MTSU spring Drug Take-Back Day collects nearly 72 pounds

Apr 26, 2021 at 12:04 pm by WGNS

Lipscomb University College of Pharmacy second-year student Kaitlyn Monsue of Dickson, Tenn., documents some of the prescription medications turned in by the public for the spring MTSU Drug Take-Back Day event Thursday, April 22, outside the Health, Wellness and Recreation Center on Blue Raider Drive. Nearly 72 pounds was collected by the end of the 5½-hour drive to gather old and unwanted medications. (MTSU photo by Randy Weiler)

MURFREESBORO, Tenn. — Jennifer Hyde of Murfreesboro delivered old and unwanted medication her mother, Joan Brown, wanted disposed of from her home.?

Heather Ashby finally remembered it was time to toss her children’s ear drops, cough and cold items, old vitamins and more — dating to 2012-13.

Campus Pharmacy and Campus Police partnered to hold the semiannual MTSU Drug Take-Back Day Thursday, April 22, outside the Health, Wellness and Recreation Center on Blue Raider Drive.

Officials with the MTSU Campus Pharmacy collected nearly 72 pounds of unwanted drugs dropped off by the public and campus community.

“It was great,” Pharmacist Tabby Ragland said. “Everybody was appreciative, as always.” She added the collection might have been as little as one bottle or as much as a box or bag of items.

More than 29 pounds of prescription medications, 37.9 pounds of over-the-counter drugs and 4.7 pounds of controlled substances were taken in by the MTSU pharmacy and Campus Police during the event to coincide with National Prescription Drug Take-Back Days held every spring and fall. The 2020 MTSU spring event was canceled because of COVID-19.

On-site staff, supported by fourth-year pharmacy student Abby Sparkman of Murfreesboro and second-year pharmacy student Kaitlyn Monsue of Dickson, Tennessee, both from the Lipscomb University College of Pharmacy, observed COVID-19 safety precautions (social distancing and wearing masks) to follow Centers for Disease Control and Prevention guidelines.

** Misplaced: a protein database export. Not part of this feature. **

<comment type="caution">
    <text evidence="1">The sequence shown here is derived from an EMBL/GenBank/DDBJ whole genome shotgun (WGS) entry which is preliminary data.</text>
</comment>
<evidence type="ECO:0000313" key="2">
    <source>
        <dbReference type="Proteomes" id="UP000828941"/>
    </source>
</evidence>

Including the October 2020 collection, nearly 140 pounds was taken in during the fall and spring take-back days. Expired, unused, and unwanted prescription and over-the-counter medicines were accepted during the 5½ -hour MTSU collection drive.

Ragland said 70 containers of different controlled substances were dropped off this time.

Hyde, executive aide in the MTSU College of Education’s dean’s office, said she “had no idea” what items were in the plastic yellow bag. “Grandma cleaned out her medicine cabinet.”

Ashby, a Health Services nurse, said she “always forgets” to collect items and bring in for the take-back event. A week ago, I said to myself, ‘I’m doing this.’ These items have been in the cabinet. Time for them to go.”

Monsue noted an early-morning drop-off was Albuterol Sulfate solution — from 1993. Later, an old bottle of paregoric, a medicine containing opium used for coughing, had Ragland saying “there’s no telling how old it is.”

Sparkman graduated from MTSU in 2017 with a bachelor’s in general science. She graduates in two weeks from Lipscomb’s program.

The drug take-back event is part of the Drug Enforcement Agency’s overall efforts to remove excess drugs from communities where they could be abused or misused, diverted into the wrong hands or disposed of in environmentally unsafe ways.

The spring collection event marks the 20th National Prescription Drug Take-Back initiative.

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